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World's Largest International Agricultural Research Network Vows not to use Terminator Technology

Rural Advancement Foundation International (RAFI) News Release - 23 October 1998

It's bad for poor farmers and it's bad for crop biodiversity concludes the Consultative Group on International Agricultural Research (CGIAR) meeting in Washington.

With more than 70% of the Third World's rice and wheat crops based upon its crop breeding programmes, the world's largest network of agricultural research institutes is vowing not to use Terminator Technology (a biotech-based strategy that prevents seed from regerminating in a second growing season). The decision is a slap in the face to one of its major funders - the US Government, and to Monsanto Corporation - who claim their technology will help feed the hungry.

Proud Policy:
RAFI has learned that a special committee of the Consultative Group for International Agricultural Research (CGIAR) has agreed to advise its network of 16 International Agricultural Research Centres to adopt a no-use policy with respect to the Terminator Technology jointly patented by the US Department of Agriculture and a Monsanto subsidiary, Delta and Pine Land Seed Company. The decision, by the Genetic Resources Policy Committee of the CGIAR, will - if custom is maintained - be accepted by the entire network at its annual gathering in Washington October 26-30. This is the first time, to RAFI's knowledge, that the CGIAR - with an annual budget of about US$325 million in 1998, has taken such a controversial policy position and directly challenged the CGIAR's biggest long-term donor - the US Government.

1800 Letters:
"It's the right decision and it is also a courageous decision," says RAFI director, Pat Roy Mooney. "Since the patent was granted in the United States last March, it has attracted unprecedented opposition from farmers' organizations, environmentalists, and agricultural scientists. More than 1,850 individuals from 54 countries have written personal protests to the US Secretary of Agriculture demanding that the technology be banned," Mooney adds.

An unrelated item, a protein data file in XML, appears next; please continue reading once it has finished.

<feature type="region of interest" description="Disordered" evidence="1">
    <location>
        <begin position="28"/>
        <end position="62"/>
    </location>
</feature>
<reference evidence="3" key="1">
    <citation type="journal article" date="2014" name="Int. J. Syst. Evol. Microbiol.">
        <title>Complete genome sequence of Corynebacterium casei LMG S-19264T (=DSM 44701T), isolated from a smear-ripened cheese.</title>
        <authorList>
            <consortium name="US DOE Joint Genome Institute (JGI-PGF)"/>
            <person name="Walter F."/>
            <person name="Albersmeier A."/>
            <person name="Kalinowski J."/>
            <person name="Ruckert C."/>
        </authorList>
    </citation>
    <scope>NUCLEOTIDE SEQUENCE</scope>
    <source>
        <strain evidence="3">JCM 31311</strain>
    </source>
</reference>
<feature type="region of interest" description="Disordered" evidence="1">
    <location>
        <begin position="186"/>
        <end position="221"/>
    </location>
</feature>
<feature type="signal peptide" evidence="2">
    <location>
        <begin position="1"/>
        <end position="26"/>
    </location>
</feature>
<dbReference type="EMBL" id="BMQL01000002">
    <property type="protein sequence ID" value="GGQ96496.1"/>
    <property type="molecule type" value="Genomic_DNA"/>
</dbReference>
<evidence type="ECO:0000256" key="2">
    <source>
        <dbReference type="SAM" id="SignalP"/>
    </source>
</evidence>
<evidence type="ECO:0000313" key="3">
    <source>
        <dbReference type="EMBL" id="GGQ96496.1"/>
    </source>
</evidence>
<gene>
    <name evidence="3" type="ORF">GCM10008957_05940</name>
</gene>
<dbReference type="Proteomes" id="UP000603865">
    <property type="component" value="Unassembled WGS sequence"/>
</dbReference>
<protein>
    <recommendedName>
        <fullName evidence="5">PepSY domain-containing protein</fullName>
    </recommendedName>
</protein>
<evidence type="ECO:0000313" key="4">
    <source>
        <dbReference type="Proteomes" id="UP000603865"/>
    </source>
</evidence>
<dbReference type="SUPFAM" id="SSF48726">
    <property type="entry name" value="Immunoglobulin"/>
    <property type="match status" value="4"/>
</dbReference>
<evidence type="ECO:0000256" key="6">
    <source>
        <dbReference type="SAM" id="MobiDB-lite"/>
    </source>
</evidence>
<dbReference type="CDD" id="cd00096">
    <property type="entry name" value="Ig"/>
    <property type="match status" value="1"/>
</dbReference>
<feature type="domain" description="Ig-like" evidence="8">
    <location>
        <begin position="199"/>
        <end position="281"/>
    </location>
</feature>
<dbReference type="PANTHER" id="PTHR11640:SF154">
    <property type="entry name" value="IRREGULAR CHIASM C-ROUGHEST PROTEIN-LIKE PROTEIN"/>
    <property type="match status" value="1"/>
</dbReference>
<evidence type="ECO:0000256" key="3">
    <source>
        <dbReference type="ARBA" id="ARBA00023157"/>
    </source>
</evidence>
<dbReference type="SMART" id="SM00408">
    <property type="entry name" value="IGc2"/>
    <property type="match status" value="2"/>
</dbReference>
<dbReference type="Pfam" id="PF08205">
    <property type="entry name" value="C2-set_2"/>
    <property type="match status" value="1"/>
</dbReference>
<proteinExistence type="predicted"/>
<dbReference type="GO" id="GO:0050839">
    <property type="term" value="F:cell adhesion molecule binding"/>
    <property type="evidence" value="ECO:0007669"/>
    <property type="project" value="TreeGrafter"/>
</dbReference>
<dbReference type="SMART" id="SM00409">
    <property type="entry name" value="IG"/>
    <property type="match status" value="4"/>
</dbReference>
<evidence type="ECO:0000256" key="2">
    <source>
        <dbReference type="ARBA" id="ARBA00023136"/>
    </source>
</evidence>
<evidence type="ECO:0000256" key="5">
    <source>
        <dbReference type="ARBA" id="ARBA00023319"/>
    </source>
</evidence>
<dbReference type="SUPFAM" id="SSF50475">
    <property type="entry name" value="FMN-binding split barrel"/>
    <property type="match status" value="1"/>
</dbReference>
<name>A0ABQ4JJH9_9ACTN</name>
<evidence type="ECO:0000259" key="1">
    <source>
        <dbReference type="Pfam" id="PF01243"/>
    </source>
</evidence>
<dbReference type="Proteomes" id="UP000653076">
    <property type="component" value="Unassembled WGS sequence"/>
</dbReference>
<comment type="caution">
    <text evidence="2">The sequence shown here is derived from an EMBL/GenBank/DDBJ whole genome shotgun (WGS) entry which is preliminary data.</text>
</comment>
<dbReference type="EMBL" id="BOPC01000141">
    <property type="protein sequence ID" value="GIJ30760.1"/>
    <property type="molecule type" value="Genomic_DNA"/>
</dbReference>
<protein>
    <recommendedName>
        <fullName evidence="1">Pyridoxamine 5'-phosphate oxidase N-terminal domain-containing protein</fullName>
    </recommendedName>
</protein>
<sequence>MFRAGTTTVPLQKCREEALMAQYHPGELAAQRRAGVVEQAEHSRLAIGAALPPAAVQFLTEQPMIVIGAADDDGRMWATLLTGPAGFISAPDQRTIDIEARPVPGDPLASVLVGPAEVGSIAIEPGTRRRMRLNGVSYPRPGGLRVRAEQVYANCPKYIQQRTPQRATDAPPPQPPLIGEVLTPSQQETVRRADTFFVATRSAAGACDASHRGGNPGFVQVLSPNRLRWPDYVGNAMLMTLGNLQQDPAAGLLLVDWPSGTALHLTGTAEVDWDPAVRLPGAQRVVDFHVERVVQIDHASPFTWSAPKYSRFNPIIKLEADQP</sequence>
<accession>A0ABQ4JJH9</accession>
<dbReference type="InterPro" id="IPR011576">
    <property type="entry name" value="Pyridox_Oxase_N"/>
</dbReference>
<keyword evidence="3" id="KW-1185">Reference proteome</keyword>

Risky Business:
The CGIAR's policy committee, chaired by World Food Prize winner, M.S. Swaminathan of India, began studying the Terminator at RAFI's request last April. The policy committee agreed to call for a network-wide ban on the use of the technology when it met in Washington Tuesday this week. Government delegations arriving in Washington for next week's formal meetings learned of the decision as they arrived at their hotels.

Voices for the Poor:
"RAFI doesn't have direct access to the final resolution," Mooney reports, "but several delegates confirm that the ban was accepted because the Terminator threatens the well-being of 1.4 billion poor people who, according to FAO statistics, depend upon farm saved-seed for their food security. Many also opposed the Terminator because of its direct and indirect threat to crop genetic diversity. By rendering the harvested seed sterile, the Terminator puts a chilling end to 12 thousand years of farm seed conservation and community plant breeding." According to RAFI's sources, opposition to the Terminator was strongest from CIMMYT (the International Maize and Wheat Improvement Centre near Mexico City), IPGRI (the International Plant Genetic Resources Institute in Rome) and from the committee's Chair, M.S. Swaminathan.

Third World Target:
"This is a serious blow to Monsanto and to the US Government," Pat Mooney asserts, "Both parties have argued that the Terminator was designed with Third World farmers in mind. They have also specifically identified crops like wheat and rice in countries such as India, China and Pakistan. The inventors claim that Terminator will give companies with proprietary genetic traits confidence to risk selling their seeds abroad. Since farmers can't save the seeds, they are forced back to the marketplace to buy seed every season. Patented genes can't be bred into other varieties by poor farmers. Traditionally," Mooney explains, "women farmers not only save seed but they use purchased seed to cross with other breeding stock to improve and adapt the seed to their local needs. The Terminator makes all this impossible."

Growing Opposition:
For these reasons, the Government of India has announced that it won't allow Terminator technology into the country. The Terminator has also been banned in at least one Brazilian state and the technology was the subject of active debate in the Irish Parliament yesterday. "The Terminator patent is pending in 87 countries, RAFI believes that many of these countries will block the patent on the grounds that it is contrary to public morality. The decision by the CGIAR will accelerate opposition around the world. "The CGIAR's members have just cause to be proud of their stance on the side of poor farmers," Pat Mooney concludes.





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